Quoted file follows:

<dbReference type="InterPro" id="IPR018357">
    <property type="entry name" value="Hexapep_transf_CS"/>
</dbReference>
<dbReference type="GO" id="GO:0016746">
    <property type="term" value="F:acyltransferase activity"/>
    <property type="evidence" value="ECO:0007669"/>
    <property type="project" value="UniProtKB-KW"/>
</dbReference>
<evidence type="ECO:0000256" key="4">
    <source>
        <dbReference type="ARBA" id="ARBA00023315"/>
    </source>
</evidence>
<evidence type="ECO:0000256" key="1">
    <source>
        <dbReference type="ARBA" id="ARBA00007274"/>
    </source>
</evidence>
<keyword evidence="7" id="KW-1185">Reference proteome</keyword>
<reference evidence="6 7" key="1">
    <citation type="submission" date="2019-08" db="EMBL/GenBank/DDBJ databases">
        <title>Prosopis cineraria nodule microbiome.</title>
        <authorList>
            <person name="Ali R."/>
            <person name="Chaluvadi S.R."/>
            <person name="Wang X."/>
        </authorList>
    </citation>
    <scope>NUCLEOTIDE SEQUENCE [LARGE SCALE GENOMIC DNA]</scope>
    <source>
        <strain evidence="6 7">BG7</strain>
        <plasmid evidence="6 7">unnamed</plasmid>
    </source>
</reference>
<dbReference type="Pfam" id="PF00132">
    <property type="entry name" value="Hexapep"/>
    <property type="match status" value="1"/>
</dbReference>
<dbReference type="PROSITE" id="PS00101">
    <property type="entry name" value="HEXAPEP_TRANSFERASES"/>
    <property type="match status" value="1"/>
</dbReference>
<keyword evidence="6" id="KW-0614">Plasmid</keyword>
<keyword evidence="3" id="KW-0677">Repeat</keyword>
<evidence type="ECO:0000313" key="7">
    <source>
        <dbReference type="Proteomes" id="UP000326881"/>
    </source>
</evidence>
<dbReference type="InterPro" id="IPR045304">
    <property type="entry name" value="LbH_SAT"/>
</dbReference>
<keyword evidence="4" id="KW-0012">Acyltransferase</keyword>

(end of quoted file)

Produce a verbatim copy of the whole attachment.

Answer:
<dbReference type="InterPro" id="IPR018357">
    <property type="entry name" value="Hexapep_transf_CS"/>
</dbReference>
<dbReference type="GO" id="GO:0016746">
    <property type="term" value="F:acyltransferase activity"/>
    <property type="evidence" value="ECO:0007669"/>
    <property type="project" value="UniProtKB-KW"/>
</dbReference>
<evidence type="ECO:0000256" key="4">
    <source>
        <dbReference type="ARBA" id="ARBA00023315"/>
    </source>
</evidence>
<evidence type="ECO:0000256" key="1">
    <source>
        <dbReference type="ARBA" id="ARBA00007274"/>
    </source>
</evidence>
<keyword evidence="7" id="KW-1185">Reference proteome</keyword>
<reference evidence="6 7" key="1">
    <citation type="submission" date="2019-08" db="EMBL/GenBank/DDBJ databases">
        <title>Prosopis cineraria nodule microbiome.</title>
        <authorList>
            <person name="Ali R."/>
            <person name="Chaluvadi S.R."/>
            <person name="Wang X."/>
        </authorList>
    </citation>
    <scope>NUCLEOTIDE SEQUENCE [LARGE SCALE GENOMIC DNA]</scope>
    <source>
        <strain evidence="6 7">BG7</strain>
        <plasmid evidence="6 7">unnamed</plasmid>
    </source>
</reference>
<dbReference type="Pfam" id="PF00132">
    <property type="entry name" value="Hexapep"/>
    <property type="match status" value="1"/>
</dbReference>
<dbReference type="PROSITE" id="PS00101">
    <property type="entry name" value="HEXAPEP_TRANSFERASES"/>
    <property type="match status" value="1"/>
</dbReference>
<keyword evidence="6" id="KW-0614">Plasmid</keyword>
<keyword evidence="3" id="KW-0677">Repeat</keyword>
<evidence type="ECO:0000313" key="7">
    <source>
        <dbReference type="Proteomes" id="UP000326881"/>
    </source>
</evidence>
<dbReference type="InterPro" id="IPR045304">
    <property type="entry name" value="LbH_SAT"/>
</dbReference>
<keyword evidence="4" id="KW-0012">Acyltransferase</keyword>